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MONDAY, JANUARY 15, 2007
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Voters in street favor retaining tax for schools

By Bayne Hughes
hughes@decaturdaily.com· 340-2432

If word on the street is any indication, Morgan County school officials should feel good about Tuesday’s special referendum.

Informal polling of about a dozen county citizens suggests most are aware of the vote and favor the renewal of a 7.5-mill ad valorem tax. Passage of Amendment 106 would mean about $4.6 million annually to Morgan County Schools.

Decatur and Hartselle citizens do not vote in this referendum. They have their own school systems and this money is earmarked for the county school system.

If Amendment 106 doesn’t pass, school officials say they will be facing major budget cuts that could include teachers and support personnel, academic programs, extracurricular activities like sports and band, transportation, technology and maintenance.

“I don’t want to see them lose this money,” said Margie Parker of Trinity as she left her local post office.

Parker, a retired kindergarten teacher, said she was a substitute teacher in West Morgan’s schools for a while after retirement and she saw how much the schools need the money.

“If you think about where this goes, it benefits every child,” Parker said.

Larry Bullard, a retired Decatur city employee who lives at Punkin Center, said he wasn’t aware of the referendum, but he now plans to make a special effort to get to the polls Tuesday.

He said normally he doesn’t favor voting for taxes. But this is a renewal of a tax on the books since 1957. It was originally 5.5 mills, and the County Commission increased it to 7.5 mills in 1979.

“I’m basically against taxes, but this has been on the books for 30 years,” Bullard said. “My kids are out of school, but I’ve got grandbabies who will be going to those schools soon. The schools need this money to operate.”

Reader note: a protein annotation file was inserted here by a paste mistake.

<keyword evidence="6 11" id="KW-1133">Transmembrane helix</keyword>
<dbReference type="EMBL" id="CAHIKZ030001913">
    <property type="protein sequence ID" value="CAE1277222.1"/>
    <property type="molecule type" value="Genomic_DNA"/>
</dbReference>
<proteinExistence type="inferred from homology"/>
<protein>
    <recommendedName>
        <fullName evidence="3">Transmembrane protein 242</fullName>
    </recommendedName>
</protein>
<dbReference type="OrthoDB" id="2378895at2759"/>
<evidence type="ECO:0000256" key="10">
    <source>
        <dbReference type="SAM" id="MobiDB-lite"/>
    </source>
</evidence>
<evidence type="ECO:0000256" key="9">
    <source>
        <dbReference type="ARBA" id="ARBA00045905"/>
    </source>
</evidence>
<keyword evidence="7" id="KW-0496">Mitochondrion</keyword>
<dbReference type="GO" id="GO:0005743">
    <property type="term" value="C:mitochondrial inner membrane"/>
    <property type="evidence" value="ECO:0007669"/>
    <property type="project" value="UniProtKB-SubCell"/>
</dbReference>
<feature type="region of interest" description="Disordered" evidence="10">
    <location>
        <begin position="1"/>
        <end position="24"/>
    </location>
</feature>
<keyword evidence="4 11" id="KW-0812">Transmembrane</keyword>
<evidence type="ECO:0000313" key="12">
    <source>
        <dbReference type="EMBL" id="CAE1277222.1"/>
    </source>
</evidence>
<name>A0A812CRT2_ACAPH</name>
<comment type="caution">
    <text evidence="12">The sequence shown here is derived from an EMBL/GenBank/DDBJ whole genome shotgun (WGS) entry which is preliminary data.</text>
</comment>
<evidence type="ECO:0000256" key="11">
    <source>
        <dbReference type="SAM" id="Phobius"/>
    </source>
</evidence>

Like Bullard, Jimmy Gilliam, a retired engineer from Trinity, said he typically votes against all taxes.

“But I’ll probably vote for it, primarily because it’s for the schools and it’s not a new tax,” Gilliam said.

There were some naysayers. Two voters, who didn’t want their names used because of their stance, said they would probably vote against the tax.

One man said he feels the school system gets enough money and should manage it better. He particularly doesn’t like the fact that he pays taxes, yet his children have to buy their own school supplies and toilet paper.

“That’s double taxation,” he said.

Morgan County Schools Superintendent Bob Balch said he has a good feeling about Tuesday’s outcome, but he’s not overconfident.

“I’m concerned because you’re talking about possibly taking $4.6 million out of our budget,” Balch said. “We just have to make sure the people get out and hope the weather cooperates with us.”

Tuesday is expected to be colder, with a high about 40 and about a 10 percent chance of rain.

Bullard said he believes Morgan County voters will support Amendment 106 as they did a 3-mill property tax to benefit volunteer fire departments in the early 1990s.

“If Morgan County voters see that the money is going to a good cause, they’ll support it,” Bullard said.

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